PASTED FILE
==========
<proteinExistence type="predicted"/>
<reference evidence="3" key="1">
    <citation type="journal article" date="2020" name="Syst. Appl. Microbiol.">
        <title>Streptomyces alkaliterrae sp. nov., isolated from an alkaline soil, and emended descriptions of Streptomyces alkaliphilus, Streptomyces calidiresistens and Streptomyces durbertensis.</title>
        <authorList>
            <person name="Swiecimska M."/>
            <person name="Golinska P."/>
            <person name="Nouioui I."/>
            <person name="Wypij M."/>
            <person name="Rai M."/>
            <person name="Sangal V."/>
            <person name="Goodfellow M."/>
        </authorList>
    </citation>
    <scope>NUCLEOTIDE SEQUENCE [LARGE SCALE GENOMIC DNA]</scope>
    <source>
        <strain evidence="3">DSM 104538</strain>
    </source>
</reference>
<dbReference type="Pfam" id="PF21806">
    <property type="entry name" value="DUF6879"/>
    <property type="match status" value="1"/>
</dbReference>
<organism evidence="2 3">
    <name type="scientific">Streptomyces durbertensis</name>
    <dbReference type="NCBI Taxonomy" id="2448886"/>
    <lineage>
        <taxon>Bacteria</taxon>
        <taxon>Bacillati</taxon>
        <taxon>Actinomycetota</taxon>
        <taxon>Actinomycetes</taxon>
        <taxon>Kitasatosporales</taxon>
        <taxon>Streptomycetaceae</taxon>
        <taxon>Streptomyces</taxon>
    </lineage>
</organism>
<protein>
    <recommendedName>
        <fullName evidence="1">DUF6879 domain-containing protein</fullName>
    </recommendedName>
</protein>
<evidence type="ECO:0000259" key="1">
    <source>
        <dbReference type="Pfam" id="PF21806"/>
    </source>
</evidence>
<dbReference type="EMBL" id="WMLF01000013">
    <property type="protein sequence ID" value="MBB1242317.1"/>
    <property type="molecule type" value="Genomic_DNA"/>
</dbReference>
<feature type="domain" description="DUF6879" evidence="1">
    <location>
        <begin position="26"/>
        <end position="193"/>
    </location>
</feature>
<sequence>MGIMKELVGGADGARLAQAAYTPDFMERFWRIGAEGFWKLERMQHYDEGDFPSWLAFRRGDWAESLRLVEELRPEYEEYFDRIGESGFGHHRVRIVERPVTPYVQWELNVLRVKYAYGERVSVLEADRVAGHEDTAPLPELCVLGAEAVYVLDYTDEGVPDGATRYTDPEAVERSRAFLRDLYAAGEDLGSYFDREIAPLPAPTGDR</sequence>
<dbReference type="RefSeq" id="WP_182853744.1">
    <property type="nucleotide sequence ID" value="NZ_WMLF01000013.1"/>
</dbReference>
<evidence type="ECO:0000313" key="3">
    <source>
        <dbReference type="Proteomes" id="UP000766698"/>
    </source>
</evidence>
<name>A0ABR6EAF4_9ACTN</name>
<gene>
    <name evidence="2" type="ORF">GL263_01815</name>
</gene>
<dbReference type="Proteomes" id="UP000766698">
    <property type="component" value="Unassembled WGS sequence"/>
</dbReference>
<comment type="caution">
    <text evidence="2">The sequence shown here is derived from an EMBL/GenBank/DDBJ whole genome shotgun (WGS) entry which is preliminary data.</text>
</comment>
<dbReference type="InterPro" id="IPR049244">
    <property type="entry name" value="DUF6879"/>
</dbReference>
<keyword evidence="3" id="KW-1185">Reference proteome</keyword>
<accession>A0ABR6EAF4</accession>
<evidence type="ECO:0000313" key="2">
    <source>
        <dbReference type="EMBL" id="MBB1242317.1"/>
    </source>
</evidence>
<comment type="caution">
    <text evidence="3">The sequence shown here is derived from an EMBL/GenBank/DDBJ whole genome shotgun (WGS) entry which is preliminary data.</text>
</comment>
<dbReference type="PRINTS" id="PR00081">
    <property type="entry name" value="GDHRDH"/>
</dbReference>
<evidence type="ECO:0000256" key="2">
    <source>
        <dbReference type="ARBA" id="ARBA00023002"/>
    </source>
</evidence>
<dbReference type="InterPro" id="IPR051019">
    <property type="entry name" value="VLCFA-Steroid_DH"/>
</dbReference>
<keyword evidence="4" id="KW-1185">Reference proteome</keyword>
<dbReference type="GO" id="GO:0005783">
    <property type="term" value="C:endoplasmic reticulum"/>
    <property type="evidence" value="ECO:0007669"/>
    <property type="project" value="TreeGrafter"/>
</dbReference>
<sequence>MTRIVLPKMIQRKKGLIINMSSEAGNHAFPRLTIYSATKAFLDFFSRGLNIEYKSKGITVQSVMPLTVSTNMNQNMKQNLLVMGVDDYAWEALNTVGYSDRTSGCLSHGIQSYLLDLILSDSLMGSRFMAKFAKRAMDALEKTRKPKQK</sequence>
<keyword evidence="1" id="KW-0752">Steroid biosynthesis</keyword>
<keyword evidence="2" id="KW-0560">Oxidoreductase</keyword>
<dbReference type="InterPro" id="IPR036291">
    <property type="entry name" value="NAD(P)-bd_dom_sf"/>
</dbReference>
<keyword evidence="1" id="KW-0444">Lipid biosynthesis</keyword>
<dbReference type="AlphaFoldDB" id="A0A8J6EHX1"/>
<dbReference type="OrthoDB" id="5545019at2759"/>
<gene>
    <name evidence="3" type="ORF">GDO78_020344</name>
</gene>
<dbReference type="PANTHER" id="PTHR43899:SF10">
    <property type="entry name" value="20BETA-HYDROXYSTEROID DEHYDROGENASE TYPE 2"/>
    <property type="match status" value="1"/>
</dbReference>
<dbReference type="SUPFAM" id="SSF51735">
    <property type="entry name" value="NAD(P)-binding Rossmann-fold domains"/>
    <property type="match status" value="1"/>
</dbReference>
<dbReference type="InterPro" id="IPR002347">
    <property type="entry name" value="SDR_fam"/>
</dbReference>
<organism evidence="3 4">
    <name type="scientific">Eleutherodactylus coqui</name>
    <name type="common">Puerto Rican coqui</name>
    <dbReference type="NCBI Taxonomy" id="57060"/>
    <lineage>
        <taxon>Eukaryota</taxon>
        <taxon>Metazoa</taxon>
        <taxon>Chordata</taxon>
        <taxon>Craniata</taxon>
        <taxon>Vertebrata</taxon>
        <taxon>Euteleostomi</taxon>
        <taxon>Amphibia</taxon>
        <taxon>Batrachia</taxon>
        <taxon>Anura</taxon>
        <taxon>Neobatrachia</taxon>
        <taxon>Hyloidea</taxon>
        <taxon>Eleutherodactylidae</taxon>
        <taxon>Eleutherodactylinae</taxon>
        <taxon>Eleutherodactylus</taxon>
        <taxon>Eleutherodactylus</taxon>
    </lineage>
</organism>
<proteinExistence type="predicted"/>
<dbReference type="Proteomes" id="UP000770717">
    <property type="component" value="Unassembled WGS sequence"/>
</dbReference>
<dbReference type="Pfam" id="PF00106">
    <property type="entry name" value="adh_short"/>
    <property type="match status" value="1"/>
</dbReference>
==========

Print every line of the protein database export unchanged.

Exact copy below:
<proteinExistence type="predicted"/>
<reference evidence="3" key="1">
    <citation type="journal article" date="2020" name="Syst. Appl. Microbiol.">
        <title>Streptomyces alkaliterrae sp. nov., isolated from an alkaline soil, and emended descriptions of Streptomyces alkaliphilus, Streptomyces calidiresistens and Streptomyces durbertensis.</title>
        <authorList>
            <person name="Swiecimska M."/>
            <person name="Golinska P."/>
            <person name="Nouioui I."/>
            <person name="Wypij M."/>
            <person name="Rai M."/>
            <person name="Sangal V."/>
            <person name="Goodfellow M."/>
        </authorList>
    </citation>
    <scope>NUCLEOTIDE SEQUENCE [LARGE SCALE GENOMIC DNA]</scope>
    <source>
        <strain evidence="3">DSM 104538</strain>
    </source>
</reference>
<dbReference type="Pfam" id="PF21806">
    <property type="entry name" value="DUF6879"/>
    <property type="match status" value="1"/>
</dbReference>
<organism evidence="2 3">
    <name type="scientific">Streptomyces durbertensis</name>
    <dbReference type="NCBI Taxonomy" id="2448886"/>
    <lineage>
        <taxon>Bacteria</taxon>
        <taxon>Bacillati</taxon>
        <taxon>Actinomycetota</taxon>
        <taxon>Actinomycetes</taxon>
        <taxon>Kitasatosporales</taxon>
        <taxon>Streptomycetaceae</taxon>
        <taxon>Streptomyces</taxon>
    </lineage>
</organism>
<protein>
    <recommendedName>
        <fullName evidence="1">DUF6879 domain-containing protein</fullName>
    </recommendedName>
</protein>
<evidence type="ECO:0000259" key="1">
    <source>
        <dbReference type="Pfam" id="PF21806"/>
    </source>
</evidence>
<dbReference type="EMBL" id="WMLF01000013">
    <property type="protein sequence ID" value="MBB1242317.1"/>
    <property type="molecule type" value="Genomic_DNA"/>
</dbReference>
<feature type="domain" description="DUF6879" evidence="1">
    <location>
        <begin position="26"/>
        <end position="193"/>
    </location>
</feature>
<sequence>MGIMKELVGGADGARLAQAAYTPDFMERFWRIGAEGFWKLERMQHYDEGDFPSWLAFRRGDWAESLRLVEELRPEYEEYFDRIGESGFGHHRVRIVERPVTPYVQWELNVLRVKYAYGERVSVLEADRVAGHEDTAPLPELCVLGAEAVYVLDYTDEGVPDGATRYTDPEAVERSRAFLRDLYAAGEDLGSYFDREIAPLPAPTGDR</sequence>
<dbReference type="RefSeq" id="WP_182853744.1">
    <property type="nucleotide sequence ID" value="NZ_WMLF01000013.1"/>
</dbReference>
<evidence type="ECO:0000313" key="3">
    <source>
        <dbReference type="Proteomes" id="UP000766698"/>
    </source>
</evidence>
<name>A0ABR6EAF4_9ACTN</name>
<gene>
    <name evidence="2" type="ORF">GL263_01815</name>
</gene>
<dbReference type="Proteomes" id="UP000766698">
    <property type="component" value="Unassembled WGS sequence"/>
</dbReference>
<comment type="caution">
    <text evidence="2">The sequence shown here is derived from an EMBL/GenBank/DDBJ whole genome shotgun (WGS) entry which is preliminary data.</text>
</comment>
<dbReference type="InterPro" id="IPR049244">
    <property type="entry name" value="DUF6879"/>
</dbReference>
<keyword evidence="3" id="KW-1185">Reference proteome</keyword>
<accession>A0ABR6EAF4</accession>
<evidence type="ECO:0000313" key="2">
    <source>
        <dbReference type="EMBL" id="MBB1242317.1"/>
    </source>
</evidence>
<comment type="caution">
    <text evidence="3">The sequence shown here is derived from an EMBL/GenBank/DDBJ whole genome shotgun (WGS) entry which is preliminary data.</text>
</comment>
<dbReference type="PRINTS" id="PR00081">
    <property type="entry name" value="GDHRDH"/>
</dbReference>
<evidence type="ECO:0000256" key="2">
    <source>
        <dbReference type="ARBA" id="ARBA00023002"/>
    </source>
</evidence>
<dbReference type="InterPro" id="IPR051019">
    <property type="entry name" value="VLCFA-Steroid_DH"/>
</dbReference>
<keyword evidence="4" id="KW-1185">Reference proteome</keyword>
<dbReference type="GO" id="GO:0005783">
    <property type="term" value="C:endoplasmic reticulum"/>
    <property type="evidence" value="ECO:0007669"/>
    <property type="project" value="TreeGrafter"/>
</dbReference>
<sequence>MTRIVLPKMIQRKKGLIINMSSEAGNHAFPRLTIYSATKAFLDFFSRGLNIEYKSKGITVQSVMPLTVSTNMNQNMKQNLLVMGVDDYAWEALNTVGYSDRTSGCLSHGIQSYLLDLILSDSLMGSRFMAKFAKRAMDALEKTRKPKQK</sequence>
<keyword evidence="1" id="KW-0752">Steroid biosynthesis</keyword>
<keyword evidence="2" id="KW-0560">Oxidoreductase</keyword>
<dbReference type="InterPro" id="IPR036291">
    <property type="entry name" value="NAD(P)-bd_dom_sf"/>
</dbReference>
<keyword evidence="1" id="KW-0444">Lipid biosynthesis</keyword>
<dbReference type="AlphaFoldDB" id="A0A8J6EHX1"/>
<dbReference type="OrthoDB" id="5545019at2759"/>
<gene>
    <name evidence="3" type="ORF">GDO78_020344</name>
</gene>
<dbReference type="PANTHER" id="PTHR43899:SF10">
    <property type="entry name" value="20BETA-HYDROXYSTEROID DEHYDROGENASE TYPE 2"/>
    <property type="match status" value="1"/>
</dbReference>
<dbReference type="SUPFAM" id="SSF51735">
    <property type="entry name" value="NAD(P)-binding Rossmann-fold domains"/>
    <property type="match status" value="1"/>
</dbReference>
<dbReference type="InterPro" id="IPR002347">
    <property type="entry name" value="SDR_fam"/>
</dbReference>
<organism evidence="3 4">
    <name type="scientific">Eleutherodactylus coqui</name>
    <name type="common">Puerto Rican coqui</name>
    <dbReference type="NCBI Taxonomy" id="57060"/>
    <lineage>
        <taxon>Eukaryota</taxon>
        <taxon>Metazoa</taxon>
        <taxon>Chordata</taxon>
        <taxon>Craniata</taxon>
        <taxon>Vertebrata</taxon>
        <taxon>Euteleostomi</taxon>
        <taxon>Amphibia</taxon>
        <taxon>Batrachia</taxon>
        <taxon>Anura</taxon>
        <taxon>Neobatrachia</taxon>
        <taxon>Hyloidea</taxon>
        <taxon>Eleutherodactylidae</taxon>
        <taxon>Eleutherodactylinae</taxon>
        <taxon>Eleutherodactylus</taxon>
        <taxon>Eleutherodactylus</taxon>
    </lineage>
</organism>
<proteinExistence type="predicted"/>
<dbReference type="Proteomes" id="UP000770717">
    <property type="component" value="Unassembled WGS sequence"/>
</dbReference>
<dbReference type="Pfam" id="PF00106">
    <property type="entry name" value="adh_short"/>
    <property type="match status" value="1"/>
</dbReference>